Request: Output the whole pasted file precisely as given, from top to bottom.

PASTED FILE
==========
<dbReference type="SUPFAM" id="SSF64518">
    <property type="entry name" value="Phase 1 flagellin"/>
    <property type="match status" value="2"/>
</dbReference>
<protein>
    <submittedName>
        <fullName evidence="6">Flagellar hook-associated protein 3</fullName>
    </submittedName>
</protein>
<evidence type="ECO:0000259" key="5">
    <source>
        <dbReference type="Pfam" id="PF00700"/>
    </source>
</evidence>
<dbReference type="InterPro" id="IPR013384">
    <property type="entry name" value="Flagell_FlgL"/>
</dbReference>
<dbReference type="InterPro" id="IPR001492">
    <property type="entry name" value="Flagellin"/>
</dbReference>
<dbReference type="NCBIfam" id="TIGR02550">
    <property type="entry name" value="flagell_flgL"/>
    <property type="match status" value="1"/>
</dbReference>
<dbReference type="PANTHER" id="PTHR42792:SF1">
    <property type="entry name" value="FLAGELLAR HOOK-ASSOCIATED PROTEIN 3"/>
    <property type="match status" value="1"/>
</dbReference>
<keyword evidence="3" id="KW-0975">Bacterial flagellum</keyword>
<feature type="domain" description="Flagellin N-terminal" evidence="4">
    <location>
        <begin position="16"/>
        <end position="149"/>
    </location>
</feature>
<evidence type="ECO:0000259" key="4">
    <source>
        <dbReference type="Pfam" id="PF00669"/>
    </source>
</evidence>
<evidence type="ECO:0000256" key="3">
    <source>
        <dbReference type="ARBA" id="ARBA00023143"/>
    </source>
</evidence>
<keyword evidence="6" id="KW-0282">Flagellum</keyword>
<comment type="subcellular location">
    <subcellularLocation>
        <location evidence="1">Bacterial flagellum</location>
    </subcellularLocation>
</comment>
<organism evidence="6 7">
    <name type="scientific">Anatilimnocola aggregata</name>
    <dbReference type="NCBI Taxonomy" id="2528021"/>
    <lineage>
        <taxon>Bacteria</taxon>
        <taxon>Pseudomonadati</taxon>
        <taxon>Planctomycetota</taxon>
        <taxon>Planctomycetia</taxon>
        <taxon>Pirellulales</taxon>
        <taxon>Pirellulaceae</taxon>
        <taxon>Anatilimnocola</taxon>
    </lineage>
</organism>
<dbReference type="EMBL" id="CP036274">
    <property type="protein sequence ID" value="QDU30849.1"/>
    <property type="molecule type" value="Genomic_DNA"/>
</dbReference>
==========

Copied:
<dbReference type="SUPFAM" id="SSF64518">
    <property type="entry name" value="Phase 1 flagellin"/>
    <property type="match status" value="2"/>
</dbReference>
<protein>
    <submittedName>
        <fullName evidence="6">Flagellar hook-associated protein 3</fullName>
    </submittedName>
</protein>
<evidence type="ECO:0000259" key="5">
    <source>
        <dbReference type="Pfam" id="PF00700"/>
    </source>
</evidence>
<dbReference type="InterPro" id="IPR013384">
    <property type="entry name" value="Flagell_FlgL"/>
</dbReference>
<dbReference type="InterPro" id="IPR001492">
    <property type="entry name" value="Flagellin"/>
</dbReference>
<dbReference type="NCBIfam" id="TIGR02550">
    <property type="entry name" value="flagell_flgL"/>
    <property type="match status" value="1"/>
</dbReference>
<dbReference type="PANTHER" id="PTHR42792:SF1">
    <property type="entry name" value="FLAGELLAR HOOK-ASSOCIATED PROTEIN 3"/>
    <property type="match status" value="1"/>
</dbReference>
<keyword evidence="3" id="KW-0975">Bacterial flagellum</keyword>
<feature type="domain" description="Flagellin N-terminal" evidence="4">
    <location>
        <begin position="16"/>
        <end position="149"/>
    </location>
</feature>
<evidence type="ECO:0000259" key="4">
    <source>
        <dbReference type="Pfam" id="PF00669"/>
    </source>
</evidence>
<evidence type="ECO:0000256" key="3">
    <source>
        <dbReference type="ARBA" id="ARBA00023143"/>
    </source>
</evidence>
<keyword evidence="6" id="KW-0282">Flagellum</keyword>
<comment type="subcellular location">
    <subcellularLocation>
        <location evidence="1">Bacterial flagellum</location>
    </subcellularLocation>
</comment>
<organism evidence="6 7">
    <name type="scientific">Anatilimnocola aggregata</name>
    <dbReference type="NCBI Taxonomy" id="2528021"/>
    <lineage>
        <taxon>Bacteria</taxon>
        <taxon>Pseudomonadati</taxon>
        <taxon>Planctomycetota</taxon>
        <taxon>Planctomycetia</taxon>
        <taxon>Pirellulales</taxon>
        <taxon>Pirellulaceae</taxon>
        <taxon>Anatilimnocola</taxon>
    </lineage>
</organism>
<dbReference type="EMBL" id="CP036274">
    <property type="protein sequence ID" value="QDU30849.1"/>
    <property type="molecule type" value="Genomic_DNA"/>
</dbReference>